It’s natural that Tuesday morning’s report of Urban Meyer’s retirement as Ohio State’s football coach might have brightened the day for fans at rival Big Ten schools.

It’s expected that folks who cheer for Penn State, Michigan State, Wisconsin, Iowa, Northwestern and other league schools see a new window of opportunity opening.

Then there’s Michigan. In “The Mitten” — or at least the Maize and Blue part of it — the presumption likely will be that said window will look more like a double sliding glass door left wide open for the Wolverines.

All of that is perfectly understandable. It’s easy to think: “It’s Michigan’s turn now.”

Perhaps. But Jim Harbaugh and company will have to prove it.

At this point, Ohio State is such a brand name that the Buckeyes never stay down for long. They might stumble for a season or two from time to time (“stumble” meaning 8-4) but that’s it. Michigan is much the same way, as is Penn State in the B1G. Scandals, fired coaches, losing seasons — bad things happen to slow down megapowers, but these kinds of programs find a way to bounce back.

OSU has missed out on a bowl just four times since 1972. One of those times, in Meyer’s 2012 debut season, the Buckeyes went 12-0 but missed the postseason because of NCAA sanctions.

So Ryan Day will take over as Ohio State’s coach, with reports Tuesday indicating that he has agreed to a five-year deal. Good thing the school gave him a big bump in pay less than a year ago, no?

Time will tell if Day’s record is as good as Meyer’s as OSU coach. Frankly, it will be an extremely difficult task. Meyer was 82-9 (a .901 winning percentage) in seven seasons, with the Rose Bowl pending.

But in a lot of other ways the timing of this announcement lends credence to the notion that the Buckeyes are still kings of the B1G mountain until somebody proves otherwise.

Day has worked under Meyer but he spent more time as a disciple of Chip Kelly. Anybody who wants a offensive-minded coach wants a guy who has coached under either Meyer or Kelly. Day brings both pedigrees to the full-time Buckeyes job.

Apart from his background, Day give OSU something perhaps more valuable: A clean slate.

For starters, recruiting is cut-throat. Coaches say things about each other behind each other’s backs that nobody wants to admit. Oh, that coach? He’s old. His health is wonky. Half his staff departed. He had a losing record last year. His boosters secretly hate him. He wears ugly ties.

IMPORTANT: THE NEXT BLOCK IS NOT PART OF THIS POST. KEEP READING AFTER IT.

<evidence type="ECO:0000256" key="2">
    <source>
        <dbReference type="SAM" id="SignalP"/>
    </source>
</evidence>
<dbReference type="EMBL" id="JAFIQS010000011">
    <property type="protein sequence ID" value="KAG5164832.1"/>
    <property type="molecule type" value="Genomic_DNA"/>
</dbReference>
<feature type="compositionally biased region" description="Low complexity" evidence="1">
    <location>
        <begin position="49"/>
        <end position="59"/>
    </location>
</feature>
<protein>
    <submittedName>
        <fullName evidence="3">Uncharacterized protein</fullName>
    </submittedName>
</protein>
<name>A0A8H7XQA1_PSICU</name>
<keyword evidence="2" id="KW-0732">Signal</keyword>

Coaches can and do say anything to get that 18-year-old kid sitting in front of them to go to his school rather than that other coach’s school.

And Meyer, for all his success on the field, gave plenty of ammunition to rival coaches on the recruiting trail in the past 12 months.

His health concerns and the way he handled the Zach Smith case are a 1-2 punch that is enough to make any recruit think twice about going to Ohio State no matter how much the Buckeyes win or how many kids they send to the NFL.

What will rival coaches say about Ryan Day? That he’s young? That his three wins this year as interim coach came against two patsies and a TCU team which finished 6-6? That he hasn’t been at the helm of a major program before?

Yes, those things are true. But the same could have been said of Lincoln Riley and Oklahoma has not missed a beat. The same could have been said of Dabo Swinney a few years ago and he turned Clemson into a juggernaut. The same could have been said of Kirby Smart, and if the past two years have proven anything it’s that Georgia has become Alabama’s biggest threat in the SEC.

There’s one other thing to consider: Jim Harbaugh is still 0-4 against Ohio State as Wolverines coach. Those losses all came against Meyer but it’s not Meyer that Harbaugh has to beat now. It’s the Buckeyes. And that 0-for will hang over him for another 11 months. It will still hang over him during recruiting.

So there is every reason to think that the Buckeyes will be fine with Day in charge. Tuesday might be a happy day for all of OSU’s rivals, especially for Michigan.

But true happiness — i.e. knocking OSU off its B1G perch — will have to wait at least until next season.

Maybe longer.